After PM treatment, HUVECs were washed in PBS and fixed in ice-cold methanol for 15 min. Cells were then blocked in PBS containing 2% BSA for 45 min at room temperature. After two PBS washes, the cells were incubated with 4 μg/ml rabbit anti-osteopontin polyclonal antibody (Abcam, Cambridge, U.K.) for 1 h. The cells were washed twice in PBS and incubated with 5 μg/ml Alexa Fluor® 568-labelled goat anti-rabbit antibody (Invitrogen, Paisley, U.K.) for 1 h. Cells were further washed with PBS and counterstained with DAPI (10 μg/ml in PBS). Coverslips were mounted onto slides using fluorescence mounting media (Dako, Denmark), viewed with a TE2000 inverted fluorescence microscope (Nikon, Surrey, U.K.) and images captured with an Orca 12-bit camera (Hamamatsu, Japan). Images were taken of the DAPI (blue) and osteopontin (red) channels using IPLabTM software. Image data were quantified using MetaMorph® software. Regions of interest were created using a 70 × 70 pixel circle around the DAPI-stained nucleus by examining only the blue channel. The red fluorescence of interest was then examined within this region and the average pixel intensity of fluorescence in each region of interest assessed. 10 nuclei per treatment were evaluated.
Detection of osteopontin by western blotting
Whole-cell lysates were prepared by scraping cells off in 1 ml ice cold PBS and pelleting by centrifugation at 1500 g for 5 min. The resultant cell pellet was resuspended in 200 μl lysis buffer. Cell extracts were incubated for 20 min at 65°C with reducing agent and sample buffer. Equal amounts of proteins (25 μg per lane) were resolved on 12% SDS-polyacrylamide gels and transferred to PVDF membranes. Membranes were blocked using 5% non-fat dried milk solution in PBS containing 0.1% (v/v) Tween-20 (PBST). Membranes were probed for 1 h with either 1 μg/ml rabbit polyclonal osteopontin (Abcam, Cambridge, U.K.) or 0.5 μg/ml mouse monoclonal β-actin (Sigma, Poole, U.K.) antibodies. Membranes were washed in PBST and then incubated with secondary 4 μg/ml goat anti-rabbit (Abcam, Cambridge, U.K.) or 1:1000 goat anti-mouse (R&D systems, Minneapolis, U.S.A.) HRP-conjugated antibodies with 1:3000 dilution Strep-Tactin® HRP conjugate (Bio-Rad, California, U.S.A) for a further hour with agitation. Following two washes in 5% milk-PBST and one in PBST, membranes were incubated in Immun-StarTM WesternCTM chemiluminescence substrate (Bio-Rad) for 5 min before detection using an XRS Gel DocTM system (Bio-Rad). Membrane images were evaluated using Quantity One® software. The molecular weights of bands were calculated against the protein standard lanes and quantified by average band density.
Obtaining sera from human smokers
A single-centre, randomized, controlled, open-label, parallel group clinical study (approved by an Institutional Review Board) was conducted targeting enrolment of at least 120 smokers smoking their usual brand of cigarettes. U.S. adult smokers between 21 and 65 years old were enrolled in the study. Subject inclusion/exclusion criteria and baseline demographics can be found in Additional file 1: Table S1. The study was conducted in compliance with the principles of the Declaration of Helsinki. The study protocol and informed consent forms were reviewed and approved by the IntegReview Ethical Review Board (Austin, Texas, USA; http://www.integreview.com). Written, informed consent was obtained from all study subjects before participating in the study. This study was conducted according to the applicable principles of the US Code of Federal Regulations (CFR) governing the protection of human subjects (21 CFR 50), financial disclosure by clinical investigators (21 CFR 54), and IRBs (21 CFR 56).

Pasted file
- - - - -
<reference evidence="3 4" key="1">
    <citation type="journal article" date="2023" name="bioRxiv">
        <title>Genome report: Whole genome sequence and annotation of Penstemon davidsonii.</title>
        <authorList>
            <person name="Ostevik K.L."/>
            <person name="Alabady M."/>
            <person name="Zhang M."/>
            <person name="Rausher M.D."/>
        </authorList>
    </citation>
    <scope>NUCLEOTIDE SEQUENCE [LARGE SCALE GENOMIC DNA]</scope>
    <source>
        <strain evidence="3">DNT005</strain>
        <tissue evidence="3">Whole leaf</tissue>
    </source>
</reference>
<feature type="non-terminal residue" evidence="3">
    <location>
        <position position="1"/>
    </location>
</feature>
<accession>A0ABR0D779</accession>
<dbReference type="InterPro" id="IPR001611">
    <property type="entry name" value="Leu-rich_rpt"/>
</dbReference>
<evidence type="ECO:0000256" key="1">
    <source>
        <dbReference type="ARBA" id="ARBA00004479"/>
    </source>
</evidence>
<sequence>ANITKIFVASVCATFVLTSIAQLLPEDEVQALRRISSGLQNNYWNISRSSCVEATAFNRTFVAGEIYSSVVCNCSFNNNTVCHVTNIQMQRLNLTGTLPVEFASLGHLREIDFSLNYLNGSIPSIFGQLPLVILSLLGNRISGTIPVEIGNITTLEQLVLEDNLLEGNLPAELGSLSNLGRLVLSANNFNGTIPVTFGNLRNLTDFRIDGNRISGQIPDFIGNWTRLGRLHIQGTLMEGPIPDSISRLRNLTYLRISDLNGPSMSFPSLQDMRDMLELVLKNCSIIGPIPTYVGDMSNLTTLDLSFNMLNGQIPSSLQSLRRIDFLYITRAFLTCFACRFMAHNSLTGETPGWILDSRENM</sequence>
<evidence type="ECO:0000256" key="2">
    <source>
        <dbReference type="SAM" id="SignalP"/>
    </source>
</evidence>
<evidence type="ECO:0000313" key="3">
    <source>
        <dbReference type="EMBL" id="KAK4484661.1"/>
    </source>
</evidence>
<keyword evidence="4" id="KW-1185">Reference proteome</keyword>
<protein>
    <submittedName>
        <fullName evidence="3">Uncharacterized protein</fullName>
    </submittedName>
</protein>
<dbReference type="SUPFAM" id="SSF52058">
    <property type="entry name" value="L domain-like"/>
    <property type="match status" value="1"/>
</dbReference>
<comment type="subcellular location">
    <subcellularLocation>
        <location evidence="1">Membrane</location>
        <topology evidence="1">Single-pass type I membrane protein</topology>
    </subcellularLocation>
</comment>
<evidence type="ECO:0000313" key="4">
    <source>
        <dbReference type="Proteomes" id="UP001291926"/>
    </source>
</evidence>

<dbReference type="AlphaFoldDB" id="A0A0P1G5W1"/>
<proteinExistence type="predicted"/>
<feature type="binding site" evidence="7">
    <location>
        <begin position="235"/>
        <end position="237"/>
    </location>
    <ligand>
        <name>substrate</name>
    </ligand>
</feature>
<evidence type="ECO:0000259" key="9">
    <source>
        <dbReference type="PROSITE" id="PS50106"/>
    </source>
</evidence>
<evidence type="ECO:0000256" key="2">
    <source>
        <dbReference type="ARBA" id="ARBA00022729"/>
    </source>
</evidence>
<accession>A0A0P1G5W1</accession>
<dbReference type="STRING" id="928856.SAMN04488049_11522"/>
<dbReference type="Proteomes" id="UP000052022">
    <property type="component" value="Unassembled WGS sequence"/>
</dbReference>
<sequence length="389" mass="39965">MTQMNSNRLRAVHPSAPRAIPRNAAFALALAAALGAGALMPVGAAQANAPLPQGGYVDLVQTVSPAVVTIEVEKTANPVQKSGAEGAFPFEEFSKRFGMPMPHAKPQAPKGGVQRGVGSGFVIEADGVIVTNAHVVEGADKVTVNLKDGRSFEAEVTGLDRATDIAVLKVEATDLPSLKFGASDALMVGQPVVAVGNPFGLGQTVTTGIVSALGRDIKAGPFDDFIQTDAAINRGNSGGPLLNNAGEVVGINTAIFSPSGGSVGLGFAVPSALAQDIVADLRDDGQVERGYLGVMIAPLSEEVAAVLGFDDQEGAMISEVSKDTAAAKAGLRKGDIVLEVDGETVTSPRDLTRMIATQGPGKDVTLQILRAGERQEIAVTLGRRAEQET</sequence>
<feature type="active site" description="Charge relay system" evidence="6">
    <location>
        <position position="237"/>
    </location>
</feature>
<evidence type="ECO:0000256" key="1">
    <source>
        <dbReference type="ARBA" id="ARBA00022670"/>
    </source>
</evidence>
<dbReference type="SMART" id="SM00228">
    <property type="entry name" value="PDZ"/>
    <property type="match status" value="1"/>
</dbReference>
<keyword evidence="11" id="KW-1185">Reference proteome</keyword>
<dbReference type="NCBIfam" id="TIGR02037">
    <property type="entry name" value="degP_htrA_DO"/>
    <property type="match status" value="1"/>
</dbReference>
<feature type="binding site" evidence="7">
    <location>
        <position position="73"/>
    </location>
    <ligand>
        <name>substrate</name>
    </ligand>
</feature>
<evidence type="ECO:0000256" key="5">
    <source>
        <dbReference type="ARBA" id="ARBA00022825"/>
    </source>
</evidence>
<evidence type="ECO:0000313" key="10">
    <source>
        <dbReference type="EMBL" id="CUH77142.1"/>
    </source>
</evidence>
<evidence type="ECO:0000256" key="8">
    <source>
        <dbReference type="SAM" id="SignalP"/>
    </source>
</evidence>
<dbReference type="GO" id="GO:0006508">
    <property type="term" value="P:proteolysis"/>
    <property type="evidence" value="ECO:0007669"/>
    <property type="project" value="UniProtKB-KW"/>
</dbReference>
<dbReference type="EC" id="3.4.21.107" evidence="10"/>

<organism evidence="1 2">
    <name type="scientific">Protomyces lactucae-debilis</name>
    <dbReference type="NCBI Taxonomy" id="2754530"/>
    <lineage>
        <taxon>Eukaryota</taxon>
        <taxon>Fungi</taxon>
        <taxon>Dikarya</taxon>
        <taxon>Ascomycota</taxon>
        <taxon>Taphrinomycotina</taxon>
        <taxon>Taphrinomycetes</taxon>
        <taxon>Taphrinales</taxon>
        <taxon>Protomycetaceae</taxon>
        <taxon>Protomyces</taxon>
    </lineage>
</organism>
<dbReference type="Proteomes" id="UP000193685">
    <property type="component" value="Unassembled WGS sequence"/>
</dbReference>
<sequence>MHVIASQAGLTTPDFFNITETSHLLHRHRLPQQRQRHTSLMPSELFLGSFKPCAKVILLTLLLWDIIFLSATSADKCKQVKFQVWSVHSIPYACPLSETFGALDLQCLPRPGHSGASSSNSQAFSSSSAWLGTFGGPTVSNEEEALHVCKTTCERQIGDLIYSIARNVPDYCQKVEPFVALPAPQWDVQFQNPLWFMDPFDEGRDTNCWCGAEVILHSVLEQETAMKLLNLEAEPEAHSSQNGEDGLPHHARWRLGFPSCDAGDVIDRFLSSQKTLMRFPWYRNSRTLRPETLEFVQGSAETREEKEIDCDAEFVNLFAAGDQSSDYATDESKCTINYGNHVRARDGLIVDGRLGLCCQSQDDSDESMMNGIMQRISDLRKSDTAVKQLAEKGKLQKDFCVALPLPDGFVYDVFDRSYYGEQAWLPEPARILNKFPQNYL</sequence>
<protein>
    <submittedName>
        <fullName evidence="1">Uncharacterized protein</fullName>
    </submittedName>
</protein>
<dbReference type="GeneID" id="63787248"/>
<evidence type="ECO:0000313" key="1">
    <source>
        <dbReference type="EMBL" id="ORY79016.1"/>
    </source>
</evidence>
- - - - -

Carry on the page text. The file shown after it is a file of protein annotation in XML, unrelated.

Pre-study assessment (e.g. medical history, physical exam, hematology, serology, virology, urinalysis) showed that all subjects were generally healthy. Subjects were confirmed to smoke between 19 and 25 cigarettes per day and had been smoking for at least 3 years. Subjects resided in the clinic for approximately 8 days. Smoking status was verified during screening and daily in-clinic by measuring exhaled carbon monoxide.
On Days −2 and −1 in clinic, all subjects acclimated to smoking 20 cigarettes per day (20 CPD). The intervention started on Day 1 and consisted of maintaining or reducing to zero the number of CPD. On Day 1, subjects were randomized to 1 of 4 groups (20 CPD, 10 CPD, 5 CPD, and 0 CPD). From Day 1 until the end of the study on Day 5, subjects smoked up to the maximum allocated number of CPD/group.
Blood was collected from subjects in the 20 CPD and 0 CPD groups on Day −1 and Day +5 and serum was separated using BD diagnostics vacutainer serum separator tubes. After blood samples were drawn, tubes were inverted 5–6 times and placed upright for ≤2 h. Tubes were then centrifuged at 1300-2000 x g. Using disposable pipettes, serum was transferred into 2 ml cryovials and stored frozen at ≤ -80°C until analysis. Levels of osteopontin in sera were determined using the MSD® platform as described.
Data analysis and statistics
Data are expressed as means ± standard deviation (S.D.). For both the in vitro studies and the osteopontin/IL-6 measurements in human sera, differences between treatment means were examined using Student’s unpaired t-tests. In the western blotting studies, data are expressed as a ratio of osteopontin to β-actin band density. Data were then normalised by dividing the band density of the treatment group by that obtained in control (DMSO-treated) cells.